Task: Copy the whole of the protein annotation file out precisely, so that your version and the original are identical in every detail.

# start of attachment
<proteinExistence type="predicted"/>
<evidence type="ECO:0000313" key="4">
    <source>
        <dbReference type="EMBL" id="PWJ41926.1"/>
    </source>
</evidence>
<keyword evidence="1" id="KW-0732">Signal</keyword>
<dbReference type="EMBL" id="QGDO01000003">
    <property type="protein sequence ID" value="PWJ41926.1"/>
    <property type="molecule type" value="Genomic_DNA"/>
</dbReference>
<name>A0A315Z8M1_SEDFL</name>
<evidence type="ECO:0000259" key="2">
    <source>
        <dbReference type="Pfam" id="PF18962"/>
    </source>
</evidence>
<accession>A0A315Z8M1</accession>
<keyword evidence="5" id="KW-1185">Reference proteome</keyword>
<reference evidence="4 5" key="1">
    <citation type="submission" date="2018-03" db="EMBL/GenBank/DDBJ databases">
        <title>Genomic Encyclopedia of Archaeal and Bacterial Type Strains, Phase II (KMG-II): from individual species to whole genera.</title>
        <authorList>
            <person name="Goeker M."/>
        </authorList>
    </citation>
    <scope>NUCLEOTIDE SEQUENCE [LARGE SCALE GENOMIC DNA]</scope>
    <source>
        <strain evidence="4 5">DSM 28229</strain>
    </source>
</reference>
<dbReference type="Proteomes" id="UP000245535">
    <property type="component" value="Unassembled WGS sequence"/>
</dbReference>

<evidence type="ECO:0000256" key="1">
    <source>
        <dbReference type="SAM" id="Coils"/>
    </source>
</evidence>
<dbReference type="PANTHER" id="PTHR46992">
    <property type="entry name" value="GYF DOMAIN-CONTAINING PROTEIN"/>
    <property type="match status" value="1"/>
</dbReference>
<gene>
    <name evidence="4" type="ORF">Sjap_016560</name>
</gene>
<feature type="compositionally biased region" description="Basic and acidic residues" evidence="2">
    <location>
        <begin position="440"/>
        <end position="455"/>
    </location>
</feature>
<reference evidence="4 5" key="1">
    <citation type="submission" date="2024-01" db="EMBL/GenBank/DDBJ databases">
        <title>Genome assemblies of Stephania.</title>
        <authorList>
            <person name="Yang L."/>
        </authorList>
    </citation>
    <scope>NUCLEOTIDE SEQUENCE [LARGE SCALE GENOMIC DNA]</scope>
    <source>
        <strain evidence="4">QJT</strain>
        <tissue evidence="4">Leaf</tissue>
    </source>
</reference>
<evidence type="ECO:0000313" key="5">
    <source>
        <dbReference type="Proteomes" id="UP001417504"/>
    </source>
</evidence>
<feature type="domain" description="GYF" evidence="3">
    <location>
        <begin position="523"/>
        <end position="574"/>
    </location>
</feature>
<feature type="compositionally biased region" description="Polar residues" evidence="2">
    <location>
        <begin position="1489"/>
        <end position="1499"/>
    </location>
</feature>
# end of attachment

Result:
<proteinExistence type="predicted"/>
<evidence type="ECO:0000313" key="4">
    <source>
        <dbReference type="EMBL" id="PWJ41926.1"/>
    </source>
</evidence>
<keyword evidence="1" id="KW-0732">Signal</keyword>
<dbReference type="EMBL" id="QGDO01000003">
    <property type="protein sequence ID" value="PWJ41926.1"/>
    <property type="molecule type" value="Genomic_DNA"/>
</dbReference>
<name>A0A315Z8M1_SEDFL</name>
<evidence type="ECO:0000259" key="2">
    <source>
        <dbReference type="Pfam" id="PF18962"/>
    </source>
</evidence>
<accession>A0A315Z8M1</accession>
<keyword evidence="5" id="KW-1185">Reference proteome</keyword>
<reference evidence="4 5" key="1">
    <citation type="submission" date="2018-03" db="EMBL/GenBank/DDBJ databases">
        <title>Genomic Encyclopedia of Archaeal and Bacterial Type Strains, Phase II (KMG-II): from individual species to whole genera.</title>
        <authorList>
            <person name="Goeker M."/>
        </authorList>
    </citation>
    <scope>NUCLEOTIDE SEQUENCE [LARGE SCALE GENOMIC DNA]</scope>
    <source>
        <strain evidence="4 5">DSM 28229</strain>
    </source>
</reference>
<dbReference type="Proteomes" id="UP000245535">
    <property type="component" value="Unassembled WGS sequence"/>
</dbReference>

<evidence type="ECO:0000256" key="1">
    <source>
        <dbReference type="SAM" id="Coils"/>
    </source>
</evidence>
<dbReference type="PANTHER" id="PTHR46992">
    <property type="entry name" value="GYF DOMAIN-CONTAINING PROTEIN"/>
    <property type="match status" value="1"/>
</dbReference>
<gene>
    <name evidence="4" type="ORF">Sjap_016560</name>
</gene>
<feature type="compositionally biased region" description="Basic and acidic residues" evidence="2">
    <location>
        <begin position="440"/>
        <end position="455"/>
    </location>
</feature>
<reference evidence="4 5" key="1">
    <citation type="submission" date="2024-01" db="EMBL/GenBank/DDBJ databases">
        <title>Genome assemblies of Stephania.</title>
        <authorList>
            <person name="Yang L."/>
        </authorList>
    </citation>
    <scope>NUCLEOTIDE SEQUENCE [LARGE SCALE GENOMIC DNA]</scope>
    <source>
        <strain evidence="4">QJT</strain>
        <tissue evidence="4">Leaf</tissue>
    </source>
</reference>
<evidence type="ECO:0000313" key="5">
    <source>
        <dbReference type="Proteomes" id="UP001417504"/>
    </source>
</evidence>
<feature type="domain" description="GYF" evidence="3">
    <location>
        <begin position="523"/>
        <end position="574"/>
    </location>
</feature>
<feature type="compositionally biased region" description="Polar residues" evidence="2">
    <location>
        <begin position="1489"/>
        <end position="1499"/>
    </location>
</feature>